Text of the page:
Making Law At the Ballot Box


Commentators grouse that this is an "issueless" election, but is it really?

In fact, voters today are facing such thorny issues as whether to raise the minimum wage, ban government-sponsored affirmative action, allow the use of marijuana for medical purposes, hike cigarette taxes, prohibit same-sex marriage, limit the number of students per class, bar clear-cutting of timber . . .

Unfortunately, in this campaign season, these issues were rarely the subject of sharply delineated debate between candidates for public office. Instead, they grace the ballots of roughly two-thirds of the states as initiatives and proposed constitutional amendments, to be decided directly by voters.

Politicians find such issues too hot to handle. Instead, they prefer to migrate to the safe center, mouthing platitudes about family values and saving Social Security. The growth of initiatives is the sad result of the deterioration of serious public-policy debate, both at the national and state level.

Initiatives started in more healthy fashion—a response by populists and progressives to the power of business, especially railroads, over western legislatures in the 1890s. After years of declining use, initiatives made a comeback in 1978, when California voters approved Proposition 13, which mandated local tax relief.

Today voters in 44 states and the District of Columbia face 61 citizen-sponsored initiatives and 174 amendments and bond issues, according to M. Dane Waters, president of the Initiative and Referendum Institute. In Oregon alone, there are 14 measures on the ballot; in Florida 13; in California 11.

In many cases, the issues are complex—which is one reason this country was founded as a representative democracy, with voters electing officials who were charged with using their own judgment and expertise in making decisions.

By contrast, voters in Michigan today face a 12-page proposition defining the process by which terminally ill persons can legally obtain drugs to end their lives. In Florida, a single catch-all 10-page measure would amend the constitution in more than three dozen places.

In Colorado, voters confront four amendments and statutes and nine initiatives, including whether to ban "partial-birth" abortions (not an easy procedure even to define), to "require that any of the 3,000 water wells in the San Luis Valley . . . be equipped with a functional water flow meter," to grant a tax credit for education expenses (under absurdly complex rules) and to allow "medical marijuana" (seen by some as a stalking horse for full legalization).

It's not hard to understand why Americans, frustrated with cowardly politicians, are loading ballots with such initiatives, and I generally like the results in recent years, including California's Prop 13. But, overall, the growth of initiatives is not, as Jerry Seinfeld would say, a good thing. It's a bad thing:

First, initiatives let politicians off the hook. Federal and state legislators should squarely face such issues as affirmative action and take a stand, even if it jeopardizes their jobs. The referendum process allows them to duck.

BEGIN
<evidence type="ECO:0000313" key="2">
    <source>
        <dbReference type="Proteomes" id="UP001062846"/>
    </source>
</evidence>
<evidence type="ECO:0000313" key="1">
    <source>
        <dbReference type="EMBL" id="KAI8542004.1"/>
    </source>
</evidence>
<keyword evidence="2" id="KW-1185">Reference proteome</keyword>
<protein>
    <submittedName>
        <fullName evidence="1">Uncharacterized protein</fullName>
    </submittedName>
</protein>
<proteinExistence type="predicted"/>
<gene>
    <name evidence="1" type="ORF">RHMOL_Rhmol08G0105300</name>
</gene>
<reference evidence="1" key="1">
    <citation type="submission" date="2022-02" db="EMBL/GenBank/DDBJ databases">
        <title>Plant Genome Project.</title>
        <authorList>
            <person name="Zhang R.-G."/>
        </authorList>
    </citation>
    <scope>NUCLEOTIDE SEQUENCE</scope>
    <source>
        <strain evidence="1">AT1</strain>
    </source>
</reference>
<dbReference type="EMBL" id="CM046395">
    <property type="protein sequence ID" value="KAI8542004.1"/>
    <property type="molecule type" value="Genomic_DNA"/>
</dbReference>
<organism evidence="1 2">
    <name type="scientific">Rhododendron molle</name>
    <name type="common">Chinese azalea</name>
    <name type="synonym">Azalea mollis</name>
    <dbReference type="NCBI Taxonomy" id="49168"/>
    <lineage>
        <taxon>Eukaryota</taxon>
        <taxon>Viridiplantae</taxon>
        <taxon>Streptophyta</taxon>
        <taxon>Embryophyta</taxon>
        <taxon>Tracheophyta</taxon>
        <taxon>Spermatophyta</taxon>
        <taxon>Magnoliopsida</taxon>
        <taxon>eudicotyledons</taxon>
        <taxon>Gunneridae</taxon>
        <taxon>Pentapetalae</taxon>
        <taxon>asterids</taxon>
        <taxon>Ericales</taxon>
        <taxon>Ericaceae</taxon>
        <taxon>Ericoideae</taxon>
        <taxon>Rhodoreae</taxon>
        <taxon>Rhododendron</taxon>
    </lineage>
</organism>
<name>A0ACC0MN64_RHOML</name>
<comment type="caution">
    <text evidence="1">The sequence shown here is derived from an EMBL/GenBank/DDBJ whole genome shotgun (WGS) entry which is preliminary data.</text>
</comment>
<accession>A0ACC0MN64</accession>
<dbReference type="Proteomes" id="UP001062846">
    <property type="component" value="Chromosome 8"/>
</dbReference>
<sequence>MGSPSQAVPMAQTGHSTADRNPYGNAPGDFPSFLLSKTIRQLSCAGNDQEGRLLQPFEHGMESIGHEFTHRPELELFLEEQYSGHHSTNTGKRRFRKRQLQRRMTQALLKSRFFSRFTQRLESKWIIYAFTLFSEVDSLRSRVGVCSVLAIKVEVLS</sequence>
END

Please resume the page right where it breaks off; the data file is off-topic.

Second, direct democracy is not what the Framers had in mind—and with good reason. In Federalist No. 10, for example, James Madison expressed his fear of "faction"—"a number of citizens, whether amounting to a majority or minority of the whole, who are united and actuated by some common impulse of passion."

Factions—many of them spending tens of millions of dollars—are precisely the groups involved in most ballot initiatives, and while they may have good ideas, those ideas should be forced to undergo the slow deliberative process that makes a bill a law. If initial passion became law, we would today have Hillary Clinton's nationalized health care and sweeping tobacco laws and taxes.

It was to tame the passions of factions that the Framers set up a representative democracy. "They protected us from direct democracy at every turn," says Roger Pilon, director of the Cato Institute's Center for Constitutional Studies, through such means as indirect election of the president and senators (repealed in 1913), the bicameral legislature and presidential veto.

They also made no provision for federal initiatives, and they made constitutional amendments difficult to enact. But they did not prohibit states from letting voters legislate directly—and voters are doing it more and more.

A third problem with initiatives is that they often amount to more intrusion into people's lives. While majority rule has a lot going for it, Madison was right when he worried that pure democracy could violate the rights of the "weaker party or obnoxious individual" and that it was often "incompatible with personal security or the rights of property." All legislation is cause for concern; legislation by direct democracy is particularly worrisome.

On the other side, as Pilon argues, "What do you do when the system gets so corrupt that voters are disenfranchised?" Initiatives seem a reasonable last resort in cases where legislators resist a measure that threatens their own self-interest—the best example being term limits.

Another good question is whether times have changed. Are Americans better informed on public policy and less passionate than they were in 1789? Somehow, I doubt it.

Initiatives do allow a better tally of sentiment than opinion polls. So why not put non-binding, instead of binding, questions on the ballot? That might be a way to shame politicians into doing their duty in a representative democracy. But don't hold your breath.